The State Department is another agency that will also face major cuts under this budget proposal. An estimated 10.9 billion dollars will be lost resulting in a 29% decrease from old levels. This will also result in many different programs within the agencies to lose funding. Programs like the Global Climate Change Initiative would be eliminated. As a result, the U.S. would no longer be making payments to the Green Climate Fund, a U.N. effort to help develop low-emission technology. One of the biggest cuts, however, will be to the peacekeeping missions. These are unbiased missions conducted by the U.N. interventions for the purpose of mitigating conflict. According to The Hill, almost 1 billion dollars will be cut from peacekeeping missions (20%decrease), and this cut reinforces the “America first” rhetoric Trump has been using throughout his presidency.
The Labor Department will also face a 2.5 billion dollar cut (21% decrease). The cuts may increase after Labor Secretary Alexander Acosta claimed he will ““diminish an already enfeebled Occupational Safety and Health Administration (OSHA) – putting millions of workers at greater risk of accident and injury.” There have been estimates that nearly 11 million dollars could be cut from this necessary administration. Senator Maggie Hassan (D – N.H) questioned how these cuts would affect OHSA enforcement. The Senator used her own state of New Hampshire as an example of the need for OSHA enforcement. New Hampshire only has seven inspectors but has nearly 50,000 worksites, making it nearly impossible for inspectors to thoroughly investigate these many work areas (almost 7,000 worksites per inspector). Taking funding from the OSHA would endanger the lives of many hardworking Americans, and the money allocated to this program is crucial for the well-being of our working class.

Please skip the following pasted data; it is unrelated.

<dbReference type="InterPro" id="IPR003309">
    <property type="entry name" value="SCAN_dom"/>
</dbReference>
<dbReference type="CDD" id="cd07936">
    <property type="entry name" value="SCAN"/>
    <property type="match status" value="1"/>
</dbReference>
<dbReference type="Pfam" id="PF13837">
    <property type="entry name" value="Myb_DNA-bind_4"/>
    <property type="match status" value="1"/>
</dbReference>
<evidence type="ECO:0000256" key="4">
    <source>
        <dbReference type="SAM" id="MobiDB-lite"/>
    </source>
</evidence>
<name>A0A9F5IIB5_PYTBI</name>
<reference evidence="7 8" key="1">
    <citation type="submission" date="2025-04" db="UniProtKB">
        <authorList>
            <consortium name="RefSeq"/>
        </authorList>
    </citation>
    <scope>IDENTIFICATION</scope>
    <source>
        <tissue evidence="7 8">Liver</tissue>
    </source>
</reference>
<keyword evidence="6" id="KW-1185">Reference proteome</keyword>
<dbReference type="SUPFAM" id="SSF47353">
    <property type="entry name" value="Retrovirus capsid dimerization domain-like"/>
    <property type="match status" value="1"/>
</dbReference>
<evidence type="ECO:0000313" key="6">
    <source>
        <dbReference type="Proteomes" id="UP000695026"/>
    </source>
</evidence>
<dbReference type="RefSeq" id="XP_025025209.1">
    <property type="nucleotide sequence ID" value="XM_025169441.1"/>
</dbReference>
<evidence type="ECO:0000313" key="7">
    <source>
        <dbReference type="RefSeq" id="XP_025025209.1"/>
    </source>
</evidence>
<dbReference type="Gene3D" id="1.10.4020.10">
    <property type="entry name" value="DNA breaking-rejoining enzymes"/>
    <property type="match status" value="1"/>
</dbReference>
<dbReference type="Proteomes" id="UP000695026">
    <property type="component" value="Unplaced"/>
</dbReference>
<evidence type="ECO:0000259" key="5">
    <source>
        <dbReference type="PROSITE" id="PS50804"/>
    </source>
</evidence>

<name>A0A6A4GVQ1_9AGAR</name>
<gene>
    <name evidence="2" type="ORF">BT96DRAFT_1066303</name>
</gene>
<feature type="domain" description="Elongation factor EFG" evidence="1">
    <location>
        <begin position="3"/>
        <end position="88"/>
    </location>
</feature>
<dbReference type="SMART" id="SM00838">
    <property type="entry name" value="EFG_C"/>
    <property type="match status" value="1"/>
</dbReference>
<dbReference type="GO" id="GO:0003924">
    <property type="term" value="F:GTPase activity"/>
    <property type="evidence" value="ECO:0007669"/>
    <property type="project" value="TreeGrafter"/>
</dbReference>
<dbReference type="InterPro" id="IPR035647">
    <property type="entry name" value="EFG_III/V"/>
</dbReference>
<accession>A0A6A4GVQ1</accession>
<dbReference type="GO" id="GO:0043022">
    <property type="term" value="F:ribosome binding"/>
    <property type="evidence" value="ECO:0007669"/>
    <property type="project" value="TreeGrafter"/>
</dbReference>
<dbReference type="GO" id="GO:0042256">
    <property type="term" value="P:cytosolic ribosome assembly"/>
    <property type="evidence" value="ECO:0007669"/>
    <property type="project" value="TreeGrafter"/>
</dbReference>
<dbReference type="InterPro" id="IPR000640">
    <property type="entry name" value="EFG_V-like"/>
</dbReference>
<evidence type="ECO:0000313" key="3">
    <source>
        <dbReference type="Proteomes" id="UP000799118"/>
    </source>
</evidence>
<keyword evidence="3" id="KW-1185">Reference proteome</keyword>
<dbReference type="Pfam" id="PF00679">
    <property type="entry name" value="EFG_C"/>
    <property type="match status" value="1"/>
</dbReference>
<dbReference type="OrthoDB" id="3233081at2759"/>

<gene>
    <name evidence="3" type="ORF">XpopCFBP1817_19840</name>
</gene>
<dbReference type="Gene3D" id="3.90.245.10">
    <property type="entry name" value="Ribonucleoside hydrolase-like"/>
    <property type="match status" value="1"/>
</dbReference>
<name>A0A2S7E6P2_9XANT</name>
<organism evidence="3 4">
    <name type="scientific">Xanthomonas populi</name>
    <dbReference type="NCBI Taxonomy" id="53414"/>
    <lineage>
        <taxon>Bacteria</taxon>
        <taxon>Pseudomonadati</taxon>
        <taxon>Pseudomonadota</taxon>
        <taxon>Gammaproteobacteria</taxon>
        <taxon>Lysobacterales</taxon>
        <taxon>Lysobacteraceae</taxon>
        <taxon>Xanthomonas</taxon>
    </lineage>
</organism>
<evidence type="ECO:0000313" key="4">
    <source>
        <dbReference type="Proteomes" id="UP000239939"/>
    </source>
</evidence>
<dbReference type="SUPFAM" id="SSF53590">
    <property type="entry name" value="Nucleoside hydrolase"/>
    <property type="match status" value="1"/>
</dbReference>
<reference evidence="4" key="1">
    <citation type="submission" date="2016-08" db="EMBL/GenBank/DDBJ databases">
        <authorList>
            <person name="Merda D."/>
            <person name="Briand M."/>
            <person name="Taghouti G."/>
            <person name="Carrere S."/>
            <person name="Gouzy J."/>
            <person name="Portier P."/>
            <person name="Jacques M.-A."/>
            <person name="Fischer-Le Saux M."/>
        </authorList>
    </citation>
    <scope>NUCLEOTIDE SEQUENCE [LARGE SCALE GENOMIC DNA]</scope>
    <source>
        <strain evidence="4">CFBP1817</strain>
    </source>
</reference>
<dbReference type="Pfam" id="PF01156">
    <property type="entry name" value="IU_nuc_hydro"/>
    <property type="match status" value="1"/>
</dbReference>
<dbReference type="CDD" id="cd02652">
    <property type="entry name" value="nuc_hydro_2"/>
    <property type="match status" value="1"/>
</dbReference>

There were many other proposed slashes to the budget. The illustration above shows how each agency was affected. It is important to remember that within each agency, many specific programs that aided Americans have been eliminated or the funding has been decreased. For example, the Health and Human Services Department will lose 12.6 billion dollars (16% decrease) and the Education Department will lose nearly 9.2 billion dollars (14% decrease)
In totality, this budget has prioritized two key issues – national defense and homeland security — over a variety of other programs. By no means are budget changes always harmful; every president has some level of discrepancy in the budget. However, hefty changes like this are rare and the impact can be widespread. The Trump administration has obviously chosen to ignore dire issues such as climate change and the environment at the cost of putting “America first”. Although the passage of this budget in its current form is unlikely, the path that it has set for Congress is one that will be perilous.